NASA’s dangerous mission to bring a piece of Mars to Earth


For several years, scientists have been very interested in exploring all corners of space, including Mars. It is one of the planets that has been investigated the most due to its proximity to Earth, detecting several important details in the process. But now the POT will take a risk by doing a more local exploration, bringing a piece of the red planet to our territory.

Through its Instagram account, the space agency outlined some details regarding how this process will evolve, both to collect the sample and to bring it to Earth, revealing that it will be a process that will take several years.

Can read: Video: Chinese rocket debris lights up the sky as it falls into the Indian Ocean

“Our Perseverance rover is currently rolling through Jezero Crater, collecting samples of the Red Planet as it goes. At the end of this decade, we plan to collect the samples of Perseverancereviews NASA in a publication.

“These samples would lift off in our Mars Ascent Vehicle and make a return trip home in the European Space Agency’s Earth Return Orbiter; when they land on Earth (currently scheduled for 2033), they will be the first scientific samples that we have brought back from another planetreported in the post.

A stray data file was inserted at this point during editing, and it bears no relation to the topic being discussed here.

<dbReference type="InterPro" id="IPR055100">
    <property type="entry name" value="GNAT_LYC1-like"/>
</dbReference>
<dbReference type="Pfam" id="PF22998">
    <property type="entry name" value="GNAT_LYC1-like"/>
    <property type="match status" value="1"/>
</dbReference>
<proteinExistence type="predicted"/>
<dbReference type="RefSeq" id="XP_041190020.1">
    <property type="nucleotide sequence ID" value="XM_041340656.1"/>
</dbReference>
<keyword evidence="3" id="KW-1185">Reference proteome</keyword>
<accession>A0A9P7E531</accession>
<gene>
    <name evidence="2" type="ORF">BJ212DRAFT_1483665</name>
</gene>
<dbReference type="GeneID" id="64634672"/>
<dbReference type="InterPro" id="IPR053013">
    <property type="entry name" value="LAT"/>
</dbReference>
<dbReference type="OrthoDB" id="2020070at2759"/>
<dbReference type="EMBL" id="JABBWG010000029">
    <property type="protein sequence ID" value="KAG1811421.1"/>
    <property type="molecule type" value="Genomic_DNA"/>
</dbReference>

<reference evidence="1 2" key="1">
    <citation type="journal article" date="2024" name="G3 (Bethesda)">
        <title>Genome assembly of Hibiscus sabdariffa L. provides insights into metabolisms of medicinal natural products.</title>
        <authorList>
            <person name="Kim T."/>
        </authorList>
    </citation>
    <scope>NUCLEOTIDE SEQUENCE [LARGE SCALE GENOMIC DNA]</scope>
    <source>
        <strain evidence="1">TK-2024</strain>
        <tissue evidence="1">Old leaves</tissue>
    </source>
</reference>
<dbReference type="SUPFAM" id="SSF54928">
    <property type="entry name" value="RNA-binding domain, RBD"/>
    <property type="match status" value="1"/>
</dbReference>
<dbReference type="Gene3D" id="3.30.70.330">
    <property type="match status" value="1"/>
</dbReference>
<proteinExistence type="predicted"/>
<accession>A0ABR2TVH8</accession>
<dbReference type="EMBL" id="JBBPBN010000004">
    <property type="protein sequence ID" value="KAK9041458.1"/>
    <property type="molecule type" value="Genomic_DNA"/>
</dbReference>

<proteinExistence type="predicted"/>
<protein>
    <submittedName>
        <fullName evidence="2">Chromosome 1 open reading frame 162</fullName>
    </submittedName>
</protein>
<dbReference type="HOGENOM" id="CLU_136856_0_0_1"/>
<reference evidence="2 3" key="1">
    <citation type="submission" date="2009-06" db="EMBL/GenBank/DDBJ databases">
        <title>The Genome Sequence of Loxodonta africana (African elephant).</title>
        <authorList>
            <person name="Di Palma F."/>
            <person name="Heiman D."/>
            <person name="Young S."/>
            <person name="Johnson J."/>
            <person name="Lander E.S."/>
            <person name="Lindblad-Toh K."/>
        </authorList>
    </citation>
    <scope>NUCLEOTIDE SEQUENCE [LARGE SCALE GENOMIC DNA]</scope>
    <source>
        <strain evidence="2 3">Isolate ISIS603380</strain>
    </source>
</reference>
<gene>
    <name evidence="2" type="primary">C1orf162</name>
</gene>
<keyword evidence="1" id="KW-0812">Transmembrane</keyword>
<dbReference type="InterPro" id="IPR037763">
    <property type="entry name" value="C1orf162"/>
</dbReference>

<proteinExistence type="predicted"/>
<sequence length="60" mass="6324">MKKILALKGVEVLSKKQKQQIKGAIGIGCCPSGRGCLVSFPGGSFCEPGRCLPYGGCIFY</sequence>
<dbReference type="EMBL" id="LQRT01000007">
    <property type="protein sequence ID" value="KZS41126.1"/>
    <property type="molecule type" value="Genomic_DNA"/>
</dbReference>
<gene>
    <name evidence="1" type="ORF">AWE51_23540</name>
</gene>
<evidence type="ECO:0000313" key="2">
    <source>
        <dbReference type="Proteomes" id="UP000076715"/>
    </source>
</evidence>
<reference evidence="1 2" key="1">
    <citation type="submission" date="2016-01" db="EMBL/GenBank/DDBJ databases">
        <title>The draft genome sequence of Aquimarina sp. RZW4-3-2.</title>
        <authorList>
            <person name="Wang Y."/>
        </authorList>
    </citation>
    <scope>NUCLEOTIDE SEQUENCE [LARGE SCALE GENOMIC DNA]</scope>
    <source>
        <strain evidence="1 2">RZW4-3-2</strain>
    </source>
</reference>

View this post on Instagram

A post shared by NASA (@nasa)

Also read: This is how the first space balloon that aims to take tourists to discover space will look like

Why the mission can represent a risk?

While this may be a big step forward in uncovering the mysteries of Mars, according to NASA scientist Moogega Cooper, it can also be a very risky undertaking as bringing back uninvestigated debris from a planet can be dangerous.

When you bring something back, you don’t want to bring something that could be harmful to humans. So we have to do the best job we can to make sure it’s done right. (…) We can only protect ourselves against life as we know it today. If we learn anything else, we can modify that approach.”said the scientist in an interview with Google Talk.

But despite the risk, there’s also a chance that the samples from Mars are just rocks and don’t contain unknown microbes that could be detrimental to life as we know it. Fortunately, NASA has more than ten years to come up with a plan for when the samples arrive.

Leave A Reply